Big companies like Random House Inc. or HarperCollins Publishers can promote authors on a national scale and get titles in major bookstores. Professional editors also polish copy in the traditional publishing world, a step that can transform a manuscript into a best-seller or perhaps a masterpiece.

"The value and cachet of being with a larger house is still something authors value," said Tina Jordan, vice president of the Association of American Publishers.

But ever the editor, I must ask: what about independent presses? How American, to only think of the extremes: self-publishing or Random House.

And another thing not mentioned here is how often publishers themselves use print-on-demand technology, meaning that if the author gets her or his book published by a publishing house, that same book could end up looking like a self-published book in a few years time, albeit with a professionally designed cover and interior (just reproduced in the same way as self-published). Publishers, too, have to appreciate the better quality of this technology, even if its accessibility is causing a glut in the book market.

Amazon getting involved feels a bit dirty, like B&N publishing their own editions of classics or, possibly worse, their own supposed literary review. Egads, man! Isn't this vertical integration gone amuck, and mucking up our industry?

The results are in

Happy new year, folks.

So a quick post to mention a piece from today's email edition of Shelf Awareness, on America's most literate cities. Click the link, it's interesting stuff. It seems Dr. Jack Miller of Central Connecticut State University compiled the list - the info is on the homepage.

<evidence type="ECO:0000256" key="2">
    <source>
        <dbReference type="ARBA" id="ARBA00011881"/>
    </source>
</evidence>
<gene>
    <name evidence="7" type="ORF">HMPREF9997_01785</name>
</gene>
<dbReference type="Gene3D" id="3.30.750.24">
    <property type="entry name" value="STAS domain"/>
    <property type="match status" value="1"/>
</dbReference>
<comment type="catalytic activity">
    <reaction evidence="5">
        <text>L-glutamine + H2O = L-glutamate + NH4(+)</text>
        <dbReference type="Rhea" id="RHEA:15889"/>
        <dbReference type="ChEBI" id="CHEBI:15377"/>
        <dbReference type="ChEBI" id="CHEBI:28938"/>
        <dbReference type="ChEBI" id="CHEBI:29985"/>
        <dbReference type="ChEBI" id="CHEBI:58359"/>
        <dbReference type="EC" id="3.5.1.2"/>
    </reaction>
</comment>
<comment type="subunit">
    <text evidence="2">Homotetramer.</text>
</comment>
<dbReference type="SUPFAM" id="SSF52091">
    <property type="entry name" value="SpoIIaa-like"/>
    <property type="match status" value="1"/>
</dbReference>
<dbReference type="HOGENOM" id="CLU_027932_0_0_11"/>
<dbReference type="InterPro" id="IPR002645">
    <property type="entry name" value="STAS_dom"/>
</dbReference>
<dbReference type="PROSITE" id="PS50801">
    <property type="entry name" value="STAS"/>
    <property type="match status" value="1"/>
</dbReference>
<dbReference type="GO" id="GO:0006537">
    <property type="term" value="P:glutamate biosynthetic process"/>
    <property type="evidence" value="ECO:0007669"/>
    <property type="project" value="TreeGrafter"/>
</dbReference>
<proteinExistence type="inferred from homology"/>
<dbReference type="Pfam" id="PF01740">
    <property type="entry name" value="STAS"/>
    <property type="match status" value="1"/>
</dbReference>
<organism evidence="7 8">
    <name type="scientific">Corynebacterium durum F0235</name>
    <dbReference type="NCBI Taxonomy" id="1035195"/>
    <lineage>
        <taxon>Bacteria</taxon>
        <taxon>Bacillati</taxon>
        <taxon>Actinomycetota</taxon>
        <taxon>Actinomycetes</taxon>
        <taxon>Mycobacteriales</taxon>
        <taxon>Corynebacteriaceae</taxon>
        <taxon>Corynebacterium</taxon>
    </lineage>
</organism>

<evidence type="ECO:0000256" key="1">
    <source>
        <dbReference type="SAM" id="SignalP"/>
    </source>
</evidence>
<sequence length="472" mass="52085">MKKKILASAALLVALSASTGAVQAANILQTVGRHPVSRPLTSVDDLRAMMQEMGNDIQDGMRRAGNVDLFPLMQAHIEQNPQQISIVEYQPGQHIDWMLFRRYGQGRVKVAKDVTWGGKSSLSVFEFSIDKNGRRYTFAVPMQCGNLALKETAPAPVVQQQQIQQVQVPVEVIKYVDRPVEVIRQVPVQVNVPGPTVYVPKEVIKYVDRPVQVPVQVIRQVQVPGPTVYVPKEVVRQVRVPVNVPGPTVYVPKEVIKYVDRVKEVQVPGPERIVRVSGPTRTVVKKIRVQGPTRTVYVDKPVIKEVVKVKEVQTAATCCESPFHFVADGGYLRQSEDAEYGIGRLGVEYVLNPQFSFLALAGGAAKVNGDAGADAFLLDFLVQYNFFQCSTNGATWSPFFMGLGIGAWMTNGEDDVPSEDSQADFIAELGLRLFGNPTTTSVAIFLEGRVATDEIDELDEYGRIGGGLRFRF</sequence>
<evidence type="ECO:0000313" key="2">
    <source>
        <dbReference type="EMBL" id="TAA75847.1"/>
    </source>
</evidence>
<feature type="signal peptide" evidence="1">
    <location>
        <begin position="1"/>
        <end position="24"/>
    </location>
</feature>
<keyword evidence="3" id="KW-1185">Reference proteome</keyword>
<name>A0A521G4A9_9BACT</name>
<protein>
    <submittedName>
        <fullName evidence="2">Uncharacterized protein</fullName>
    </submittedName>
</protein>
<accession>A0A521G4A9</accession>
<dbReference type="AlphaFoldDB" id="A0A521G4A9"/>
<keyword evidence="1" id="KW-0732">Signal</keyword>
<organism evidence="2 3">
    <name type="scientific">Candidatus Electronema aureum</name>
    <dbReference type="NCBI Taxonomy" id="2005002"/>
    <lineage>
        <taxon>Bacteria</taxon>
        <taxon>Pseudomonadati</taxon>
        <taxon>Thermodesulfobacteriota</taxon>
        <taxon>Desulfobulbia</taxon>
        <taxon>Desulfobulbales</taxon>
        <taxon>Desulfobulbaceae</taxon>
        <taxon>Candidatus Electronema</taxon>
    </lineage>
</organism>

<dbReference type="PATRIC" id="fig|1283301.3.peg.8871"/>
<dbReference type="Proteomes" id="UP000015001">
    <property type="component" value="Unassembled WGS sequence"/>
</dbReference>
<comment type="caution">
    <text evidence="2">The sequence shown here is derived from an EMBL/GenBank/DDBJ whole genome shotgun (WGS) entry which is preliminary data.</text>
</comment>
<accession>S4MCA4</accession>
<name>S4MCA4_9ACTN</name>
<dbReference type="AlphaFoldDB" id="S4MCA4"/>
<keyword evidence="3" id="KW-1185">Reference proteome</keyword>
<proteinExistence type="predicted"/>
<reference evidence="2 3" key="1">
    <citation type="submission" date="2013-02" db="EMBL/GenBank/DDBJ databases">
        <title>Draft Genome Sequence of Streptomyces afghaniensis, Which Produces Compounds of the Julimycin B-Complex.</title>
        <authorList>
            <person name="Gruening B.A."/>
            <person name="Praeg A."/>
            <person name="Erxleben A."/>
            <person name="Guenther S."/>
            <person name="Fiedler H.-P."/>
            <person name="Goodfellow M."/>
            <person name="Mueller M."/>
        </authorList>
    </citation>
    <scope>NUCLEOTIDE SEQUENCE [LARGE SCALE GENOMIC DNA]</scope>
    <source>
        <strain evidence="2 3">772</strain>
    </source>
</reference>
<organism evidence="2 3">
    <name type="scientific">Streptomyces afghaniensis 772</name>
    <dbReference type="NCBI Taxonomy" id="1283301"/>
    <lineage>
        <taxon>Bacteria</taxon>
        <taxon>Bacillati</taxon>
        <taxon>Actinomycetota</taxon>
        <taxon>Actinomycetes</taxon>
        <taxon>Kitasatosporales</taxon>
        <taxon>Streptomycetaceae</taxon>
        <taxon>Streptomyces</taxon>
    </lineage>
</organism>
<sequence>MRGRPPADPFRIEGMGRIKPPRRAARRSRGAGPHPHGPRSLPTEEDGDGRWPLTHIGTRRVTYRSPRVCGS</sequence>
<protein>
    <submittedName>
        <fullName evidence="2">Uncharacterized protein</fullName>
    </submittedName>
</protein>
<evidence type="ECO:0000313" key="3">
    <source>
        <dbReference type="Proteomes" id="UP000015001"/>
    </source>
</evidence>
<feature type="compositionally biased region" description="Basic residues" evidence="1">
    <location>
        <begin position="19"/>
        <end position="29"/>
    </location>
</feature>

Nothing shocking when it comes to beantown, as tourists call it. While the overall rank for our fair city is 10th place, our ranking for booksellers is nothing short of disastrous - and humiliating. Yes, folks, keep clicking and you'll find that Boston ranks 48.5 in the number of bookstores per 10,000 people. That is pathetic. And yes, we can weep and moan about the giant Borders in Downtown Crossing and the new one in the Back Bay and the Barnes & Noble in the Pru. It's true - they are huge and we all use them. But as a Boston resident, who lives in the city itself, I'm always frustrated by the lack of any indie bookstore. Can't we at least get a book version of Newbury Comics? I fear that store / local chain is just being grandfathered in.

I was pleased to see Boston's much higher ranking in other areas, including internet access. But really, we must do something about this bookseller problem. But then again, that means doing something about this commercial real estate problem, or real estate problem in general. Apparently, new commercial properties don't sit on the market for 2 days before being snapped up, and it's all high end. Snore.

I don't mind the rain, a bit of cold... is there room for a book editor in Seattle (number 2 overall, number 1 for booksellers)?